Are we beyond the limits of our planet? What are the main impacts of our consumption on the Earth systems? Which countries contribute the most to these impacts?

From a global perspective the situation is clearly unsafe for Climate Change, Ocean Acidification and Biodiversity Loss, and unsafe for Nitrogen Losses. The situation at the global is considered as Safe for Land Cover Anthropisation and Phosphorus Losses. While further research is needed, there is no evidence in the literature that the global limits are currently crossed for Stratospheric Ozone Depletion, Atmospheric Aerosol Loading, Freshwater Use and Chemical Pollution.

Climate Change

Global Status:
Demographic Share of Countries Overshooting
3.6x 
83 %
​​​​​​​​​​​​​​​​​​​​​​​​​​​​​​​​​​​​​​​​​​​​​​​​​​​​​​​​​​​​​​​​​​​​​​​​​​​​​​​​​​​​​​​​​​​​​​​​​​​​​​​​ ​

Ocean Acidification

Global Status:
Demographic Share of Countries Overshooting
4.0x 
100 %
​​​​​​​​​​​​​​​​​​​​​​​​​​​​​​​​​​​​​​​​​​​​​​​​​​​​​​​​​​​​​​​​​​​​​​​​​​​​​​​​​​​​​​​​​​​​​​​​​​​​​​​​ ​

Nitrogen Losses

Global Status:
Demographic Share of Countries Overshooting
1.2x 
not yet available
​​​​​​​​​​​​​​​​​​​​​​​​​​​​​​​​​​​​​​​​​​​​​​​​​​​​​​​​​​​​​​​​​​​​​​​​​​​​​​​​​​​​​​​​​​​​​​​​​​​​​​​​ ​

Phosphorus Losses

Global Status:
Demographic Share of Countries Overshooting
0.7x 
39 %
​​​​​​​​​​​​​​​​​​​​​​​​​​​​​​​​​​​​​​​​​​​​​​​​​​​​​​​​​​​​​​​​​​​​​​​​​​​​​​​​​​​​​​​​​​​​​​​​​​​​​​​​ ​

Land Cover Anthropisation

Global Status:
Demographic Share of Countries Overshooting
0.9x 
18 %
​​​​​​​​​​​​​​​​​​​​​​​​​​​​​​​​​​​​​​​​​​​​​​​​​​​​​​​​​​​​​​​​​​​​​​​​​​​​​​​​​​​​​​​​​​​​​​​​​​​​​​​​ ​

Biodiversity Loss

Global Status:
Demographic Share of Countries Overshooting
1.3x 
63 %
​​​​​​​​​​​​​​​​​​​​​​​​​​​​​​​​​​​​​​​​​​​​​​​​​​​​​​​​​​​​​​​​​​​​​​​​​​​​​​​​​​​​​​​​​​​​​​​​​​​​​​​​
clearly safe    safe    unsafe    clearly unsafe

We evaluate the environmental sustainability of countries in a long-term global perspective.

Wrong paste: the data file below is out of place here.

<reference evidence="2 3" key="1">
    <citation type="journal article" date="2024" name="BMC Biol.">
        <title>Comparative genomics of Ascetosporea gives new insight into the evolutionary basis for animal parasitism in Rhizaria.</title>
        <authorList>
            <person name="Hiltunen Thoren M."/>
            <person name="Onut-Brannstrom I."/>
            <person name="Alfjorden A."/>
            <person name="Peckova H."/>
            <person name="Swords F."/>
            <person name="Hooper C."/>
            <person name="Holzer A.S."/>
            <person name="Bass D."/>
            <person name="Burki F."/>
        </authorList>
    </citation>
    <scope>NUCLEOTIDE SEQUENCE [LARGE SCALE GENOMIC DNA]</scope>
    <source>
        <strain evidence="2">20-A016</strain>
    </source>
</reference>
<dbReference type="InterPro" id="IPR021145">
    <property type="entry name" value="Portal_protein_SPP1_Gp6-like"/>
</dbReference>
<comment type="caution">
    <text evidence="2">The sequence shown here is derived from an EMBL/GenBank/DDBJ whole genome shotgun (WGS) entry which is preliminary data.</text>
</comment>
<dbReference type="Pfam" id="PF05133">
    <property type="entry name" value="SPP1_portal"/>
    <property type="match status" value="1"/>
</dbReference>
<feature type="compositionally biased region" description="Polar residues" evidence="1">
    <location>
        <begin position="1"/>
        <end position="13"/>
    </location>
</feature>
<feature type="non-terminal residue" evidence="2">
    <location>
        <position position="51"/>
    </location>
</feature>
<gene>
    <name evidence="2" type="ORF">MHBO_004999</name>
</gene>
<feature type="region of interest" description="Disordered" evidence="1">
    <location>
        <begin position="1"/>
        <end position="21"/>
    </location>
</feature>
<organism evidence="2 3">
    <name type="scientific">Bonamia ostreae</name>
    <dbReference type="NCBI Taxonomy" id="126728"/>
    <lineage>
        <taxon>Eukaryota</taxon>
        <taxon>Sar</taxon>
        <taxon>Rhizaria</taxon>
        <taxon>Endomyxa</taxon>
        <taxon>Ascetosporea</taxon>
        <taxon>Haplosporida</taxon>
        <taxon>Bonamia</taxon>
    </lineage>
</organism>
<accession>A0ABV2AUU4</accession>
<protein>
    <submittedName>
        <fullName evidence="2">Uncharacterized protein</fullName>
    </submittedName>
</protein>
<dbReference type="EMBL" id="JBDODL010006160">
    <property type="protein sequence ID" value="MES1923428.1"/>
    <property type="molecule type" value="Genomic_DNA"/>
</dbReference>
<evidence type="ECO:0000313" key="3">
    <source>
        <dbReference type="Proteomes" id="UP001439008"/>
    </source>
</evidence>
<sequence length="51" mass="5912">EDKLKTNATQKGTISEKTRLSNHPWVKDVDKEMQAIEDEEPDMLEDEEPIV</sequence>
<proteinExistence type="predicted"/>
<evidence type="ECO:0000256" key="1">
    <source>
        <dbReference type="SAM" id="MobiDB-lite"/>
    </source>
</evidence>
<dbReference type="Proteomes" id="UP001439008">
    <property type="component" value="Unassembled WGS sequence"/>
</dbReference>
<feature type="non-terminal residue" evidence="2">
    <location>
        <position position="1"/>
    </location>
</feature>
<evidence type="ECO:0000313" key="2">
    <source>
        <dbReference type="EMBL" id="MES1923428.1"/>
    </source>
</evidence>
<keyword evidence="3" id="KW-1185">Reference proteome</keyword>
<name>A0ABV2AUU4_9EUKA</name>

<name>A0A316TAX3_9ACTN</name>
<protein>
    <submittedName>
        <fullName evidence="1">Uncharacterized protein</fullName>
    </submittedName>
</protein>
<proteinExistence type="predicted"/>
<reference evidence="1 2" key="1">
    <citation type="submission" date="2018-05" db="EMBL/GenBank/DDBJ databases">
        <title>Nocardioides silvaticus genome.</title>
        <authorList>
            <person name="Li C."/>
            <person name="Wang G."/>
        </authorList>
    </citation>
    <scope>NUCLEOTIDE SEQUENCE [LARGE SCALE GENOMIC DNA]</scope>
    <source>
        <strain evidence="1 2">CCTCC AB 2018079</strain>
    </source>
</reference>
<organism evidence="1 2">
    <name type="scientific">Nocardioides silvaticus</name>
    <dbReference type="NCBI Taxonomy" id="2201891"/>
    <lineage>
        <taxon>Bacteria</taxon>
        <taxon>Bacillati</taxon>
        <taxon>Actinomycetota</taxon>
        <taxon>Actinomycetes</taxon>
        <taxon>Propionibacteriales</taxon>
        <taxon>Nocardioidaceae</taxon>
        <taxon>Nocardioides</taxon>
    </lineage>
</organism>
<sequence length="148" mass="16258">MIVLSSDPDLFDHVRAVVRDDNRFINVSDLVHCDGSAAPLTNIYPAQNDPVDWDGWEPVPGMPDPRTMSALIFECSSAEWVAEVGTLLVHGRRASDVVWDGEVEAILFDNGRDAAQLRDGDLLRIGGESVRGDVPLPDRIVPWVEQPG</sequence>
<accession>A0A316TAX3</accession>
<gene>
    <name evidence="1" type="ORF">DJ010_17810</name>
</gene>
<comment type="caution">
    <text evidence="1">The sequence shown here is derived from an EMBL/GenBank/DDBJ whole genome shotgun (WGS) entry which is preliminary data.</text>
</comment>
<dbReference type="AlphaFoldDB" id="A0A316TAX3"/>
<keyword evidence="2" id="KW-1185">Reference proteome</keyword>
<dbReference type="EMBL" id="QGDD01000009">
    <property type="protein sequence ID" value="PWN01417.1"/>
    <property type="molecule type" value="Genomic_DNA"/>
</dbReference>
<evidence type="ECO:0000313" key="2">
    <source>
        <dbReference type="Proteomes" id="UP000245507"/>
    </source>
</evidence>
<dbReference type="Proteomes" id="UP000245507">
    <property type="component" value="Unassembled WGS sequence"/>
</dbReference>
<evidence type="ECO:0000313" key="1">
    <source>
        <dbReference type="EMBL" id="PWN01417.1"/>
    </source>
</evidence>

The performance of a country is computed by comparing its yearly uses of resources to its maximum ‘rights’. Rights to the planet resources are evaluated by assuming that past, current and future populations on Earth have, by definition, similar rights to resources.

The indicators have been selected to be compatible with the framework called "Planetary Boundaries". The Planetary Boundaries can be envisaged as the most promising alternative to the Ecological Footprint. The methodology to allocate the global limits to countries has been developed jointly by UNEP GRID-Geneva, the University of Geneva and the NGO Shaping Environmental Action in a mandate for the Swiss Federal Office of the Environment.

The application of the Planetary Boundaries framework to smaller scales (currently to regions and countries) provide new perspectives for environmental assessments.

In the future, it is probable that limits will be set for cities, economic sectors, corporations, products or technologies.

While Climate Change is the most known (and validated) global priority, other environmental aspects are potentially an issue. The Planetary Boundaries framework enables the identification and quantification of these environmental challenges. In the future multi-indicators assessments will very probably replace the current focus on Climate Change.

The conversion of problematic global limits to limits at smaller scales enables setting absolute science-based targets for everyone. Going beyond the current approach of relative targets, e.g. a 20% reduction, by applying similar metrics at any level enables true benchmarking and the identification of best actors and practices.

The first global evaluation offers insightful lessons. However, the approach is recent and needs improvement.

The here presented results have been computed based on the best available knowledge and public data at the date of the study (September 2015). Due to methodological and data limitations, we were able to compute six indicators (among ten) so far.

Both the Planetary Boundaries framework and the methodology for the allocation are however recent. While the interest by researchers and corporations for the Planetary Boundaries framework is manifest, a broad acceptance by the scientific community is still lacking and many discussions are going on about its feasibility. The methodology for the allocation has just been developed and has not been publicly discussed so far. Assuming that data is available, other rationales, e.g. social justice, rights or responsibilities could be applied for the allocation, providing potentially different results.



Look at the big picture !

Current results represent first estimates of the performances of countries with respect to Planetary Boundaries. Computations are based on international datasets included in world input-output models (WIOD and exiobase 2.0) which we complemented with additional sources and basic assumptions.

The overall perspective is assumed to be correct but errors could exist for specific countries. Results will be improved in the follow-up projects.